A BBC investigation has revealed that Freddie Scappaticci, the man believed to have been one of the British Army’s top agents within the IRA, admitted in 1990 to shooting a suspected informer. Scappaticci, who passed away in April, consistently denied being the agent known as Stakeknife. He is suspected of being involved in over 20 murders during the Troubles in Northern Ireland. As the IRA’s chief spy catcher, Scappaticci played a key role in the organization’s internal security unit, known as the “nutting squad.”
In February 1989, Joe Fenton was killed after being interrogated by the IRA’s internal security unit in a house in West Belfast. No one has ever been charged with his murder. Months later, another suspected informer, Sandy Lynch, was brought to the same property for questioning by Scappaticci and others. Lynch survived after the police raided the property, but Scappaticci had left fingerprints on an anti-bugging device’s battery. To avoid arrest, Scappaticci fled to the Republic of Ireland for a time.
Sandy Lynch, who was a police informer, went on to give evidence in court before entering a protection programme. In his court deposition, Lynch detailed the brutal interrogation he endured, including being stripped, blindfolded, tied up, and taunted for hours. He also made detailed references to Scappaticci.
Lynch’s deposition included graphic remarks that he said Scappaticci had made about Joe Fenton’s death. He claimed Scappaticci had tapped him two or three times on the back of his head and said…
“You’ll get it right there… like that bastard Fenton… He said that he had done it.”
However, Scappaticci appeared to be untouchable, as by the time he was arrested in connection with his fingerprint, he had already concocted a false alibi. Eight people, including Gerard Hodgins, had their convictions related to the Lynch episode quashed after it emerged that crucial information had been withheld from prosecuting authorities.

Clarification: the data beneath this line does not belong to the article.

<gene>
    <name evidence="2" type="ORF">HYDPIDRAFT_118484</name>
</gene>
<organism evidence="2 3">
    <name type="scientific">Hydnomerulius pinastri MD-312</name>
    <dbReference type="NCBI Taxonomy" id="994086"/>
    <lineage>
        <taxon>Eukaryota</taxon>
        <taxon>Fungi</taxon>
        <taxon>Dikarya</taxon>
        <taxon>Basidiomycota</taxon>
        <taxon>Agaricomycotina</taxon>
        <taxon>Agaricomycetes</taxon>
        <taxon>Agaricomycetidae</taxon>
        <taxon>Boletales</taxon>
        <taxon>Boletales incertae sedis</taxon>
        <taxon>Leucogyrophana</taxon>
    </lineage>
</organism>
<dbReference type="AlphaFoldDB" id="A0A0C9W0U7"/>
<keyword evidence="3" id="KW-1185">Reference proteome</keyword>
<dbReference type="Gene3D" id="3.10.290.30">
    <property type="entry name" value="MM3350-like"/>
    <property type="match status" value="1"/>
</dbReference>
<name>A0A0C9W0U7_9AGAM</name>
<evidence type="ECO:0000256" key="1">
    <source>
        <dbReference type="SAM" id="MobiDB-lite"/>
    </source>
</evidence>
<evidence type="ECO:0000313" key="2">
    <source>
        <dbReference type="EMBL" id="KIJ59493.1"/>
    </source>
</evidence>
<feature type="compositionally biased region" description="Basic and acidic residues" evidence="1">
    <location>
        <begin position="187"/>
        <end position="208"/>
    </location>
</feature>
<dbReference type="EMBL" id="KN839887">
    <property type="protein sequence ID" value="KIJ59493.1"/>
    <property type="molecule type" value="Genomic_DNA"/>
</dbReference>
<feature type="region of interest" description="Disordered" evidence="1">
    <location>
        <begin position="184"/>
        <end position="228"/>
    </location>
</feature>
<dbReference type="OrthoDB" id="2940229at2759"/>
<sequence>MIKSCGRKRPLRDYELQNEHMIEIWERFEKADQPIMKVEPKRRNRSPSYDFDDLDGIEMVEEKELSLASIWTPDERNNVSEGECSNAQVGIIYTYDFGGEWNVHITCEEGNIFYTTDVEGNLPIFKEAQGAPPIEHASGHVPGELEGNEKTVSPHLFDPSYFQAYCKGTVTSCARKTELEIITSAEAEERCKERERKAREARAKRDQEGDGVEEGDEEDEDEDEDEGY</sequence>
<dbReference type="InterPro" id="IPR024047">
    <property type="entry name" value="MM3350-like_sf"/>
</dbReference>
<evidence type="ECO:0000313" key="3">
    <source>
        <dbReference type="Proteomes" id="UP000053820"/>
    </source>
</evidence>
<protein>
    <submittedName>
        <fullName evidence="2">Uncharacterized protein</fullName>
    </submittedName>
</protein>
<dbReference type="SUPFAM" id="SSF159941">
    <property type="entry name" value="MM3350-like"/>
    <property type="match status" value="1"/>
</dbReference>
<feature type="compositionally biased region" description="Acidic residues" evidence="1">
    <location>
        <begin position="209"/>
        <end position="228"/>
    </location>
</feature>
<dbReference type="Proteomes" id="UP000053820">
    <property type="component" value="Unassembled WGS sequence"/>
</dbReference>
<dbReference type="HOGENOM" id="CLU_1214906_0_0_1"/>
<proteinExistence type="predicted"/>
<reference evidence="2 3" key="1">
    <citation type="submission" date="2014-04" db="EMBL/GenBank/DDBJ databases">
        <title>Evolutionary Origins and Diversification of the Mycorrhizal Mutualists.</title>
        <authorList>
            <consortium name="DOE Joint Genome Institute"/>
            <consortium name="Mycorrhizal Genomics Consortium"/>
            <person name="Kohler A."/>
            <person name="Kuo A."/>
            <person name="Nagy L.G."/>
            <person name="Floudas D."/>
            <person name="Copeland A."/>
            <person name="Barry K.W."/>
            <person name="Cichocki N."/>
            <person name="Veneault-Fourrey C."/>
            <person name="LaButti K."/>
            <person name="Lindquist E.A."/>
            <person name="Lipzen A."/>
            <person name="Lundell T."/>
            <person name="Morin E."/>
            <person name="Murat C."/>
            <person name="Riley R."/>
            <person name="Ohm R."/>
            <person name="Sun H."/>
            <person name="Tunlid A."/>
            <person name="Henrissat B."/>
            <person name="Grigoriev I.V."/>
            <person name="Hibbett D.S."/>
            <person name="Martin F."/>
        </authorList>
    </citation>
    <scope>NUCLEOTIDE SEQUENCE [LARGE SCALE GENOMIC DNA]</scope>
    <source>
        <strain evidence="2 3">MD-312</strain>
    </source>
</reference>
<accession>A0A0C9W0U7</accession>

Following the Lynch episode, Scappaticci’s position in the IRA began to wane. Former IRA prisoner Anthony McIntyre told the programme…
“The IRA leadership’s reason for not executing Freddie Scappaticci back in 1990, in my view, was a result of a need to save their own skin.”
Operation Kenova, a multi-million-pound criminal investigation into Stakeknife’s activities, is being conducted by Jon Boutcher, a former chief constable of Bedfordshire Police. Last month, Boutcher announced that Scappaticci had died. Operation Kenova has been running since 2016, and its report may reveal details about the activities of agent Stakeknife, including what was known about the interrogation of suspected informers before they occurred.
Solicitor Kevin Winters, who represents the families of several of those killed by Scappaticci’s IRA unit, said…
“As I understand it, there is a potential assertion that every single case that’s a subject of Operation Kenova, in every single killing, that those deaths were preventable had there been some form of state intervention.”
The Operation Kenova report is currently in the “security checking” stage. The Ministry of Defence declined to comment further due to the ongoing investigation. Northern Ireland’s Public Prosecution Service is considering 26 files received from Operation Kenova relating directly to its investigation into the alleged criminality of Stakeknife. The files concern potential offences, including murder, false imprisonment, serious assaults, and misconduct in public office.
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